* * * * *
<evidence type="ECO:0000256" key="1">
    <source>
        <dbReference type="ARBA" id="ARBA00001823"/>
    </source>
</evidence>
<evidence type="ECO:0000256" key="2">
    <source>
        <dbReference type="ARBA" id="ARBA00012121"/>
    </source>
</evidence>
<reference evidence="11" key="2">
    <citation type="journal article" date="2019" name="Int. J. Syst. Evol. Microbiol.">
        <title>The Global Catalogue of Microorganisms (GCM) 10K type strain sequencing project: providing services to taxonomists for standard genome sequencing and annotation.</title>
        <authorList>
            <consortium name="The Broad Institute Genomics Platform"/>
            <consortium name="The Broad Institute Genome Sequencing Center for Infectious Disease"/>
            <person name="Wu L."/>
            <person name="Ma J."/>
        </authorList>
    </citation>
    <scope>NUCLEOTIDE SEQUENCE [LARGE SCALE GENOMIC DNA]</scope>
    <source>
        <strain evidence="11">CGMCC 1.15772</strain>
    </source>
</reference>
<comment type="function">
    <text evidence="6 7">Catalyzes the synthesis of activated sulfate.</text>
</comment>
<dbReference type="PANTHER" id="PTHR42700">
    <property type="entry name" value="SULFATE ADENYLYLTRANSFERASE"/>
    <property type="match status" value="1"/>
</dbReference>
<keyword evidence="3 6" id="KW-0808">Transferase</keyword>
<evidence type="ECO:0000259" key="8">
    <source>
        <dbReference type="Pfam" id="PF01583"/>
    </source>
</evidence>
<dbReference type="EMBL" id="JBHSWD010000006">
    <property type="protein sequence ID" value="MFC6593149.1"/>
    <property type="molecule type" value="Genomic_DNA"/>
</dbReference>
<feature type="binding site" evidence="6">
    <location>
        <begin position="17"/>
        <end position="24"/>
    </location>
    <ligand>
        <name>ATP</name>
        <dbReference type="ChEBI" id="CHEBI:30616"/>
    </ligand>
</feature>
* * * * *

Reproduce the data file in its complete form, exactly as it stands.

<evidence type="ECO:0000256" key="1">
    <source>
        <dbReference type="ARBA" id="ARBA00001823"/>
    </source>
</evidence>
<evidence type="ECO:0000256" key="2">
    <source>
        <dbReference type="ARBA" id="ARBA00012121"/>
    </source>
</evidence>
<reference evidence="11" key="2">
    <citation type="journal article" date="2019" name="Int. J. Syst. Evol. Microbiol.">
        <title>The Global Catalogue of Microorganisms (GCM) 10K type strain sequencing project: providing services to taxonomists for standard genome sequencing and annotation.</title>
        <authorList>
            <consortium name="The Broad Institute Genomics Platform"/>
            <consortium name="The Broad Institute Genome Sequencing Center for Infectious Disease"/>
            <person name="Wu L."/>
            <person name="Ma J."/>
        </authorList>
    </citation>
    <scope>NUCLEOTIDE SEQUENCE [LARGE SCALE GENOMIC DNA]</scope>
    <source>
        <strain evidence="11">CGMCC 1.15772</strain>
    </source>
</reference>
<comment type="function">
    <text evidence="6 7">Catalyzes the synthesis of activated sulfate.</text>
</comment>
<dbReference type="PANTHER" id="PTHR42700">
    <property type="entry name" value="SULFATE ADENYLYLTRANSFERASE"/>
    <property type="match status" value="1"/>
</dbReference>
<keyword evidence="3 6" id="KW-0808">Transferase</keyword>
<evidence type="ECO:0000259" key="8">
    <source>
        <dbReference type="Pfam" id="PF01583"/>
    </source>
</evidence>
<dbReference type="EMBL" id="JBHSWD010000006">
    <property type="protein sequence ID" value="MFC6593149.1"/>
    <property type="molecule type" value="Genomic_DNA"/>
</dbReference>
<feature type="binding site" evidence="6">
    <location>
        <begin position="17"/>
        <end position="24"/>
    </location>
    <ligand>
        <name>ATP</name>
        <dbReference type="ChEBI" id="CHEBI:30616"/>
    </ligand>
</feature>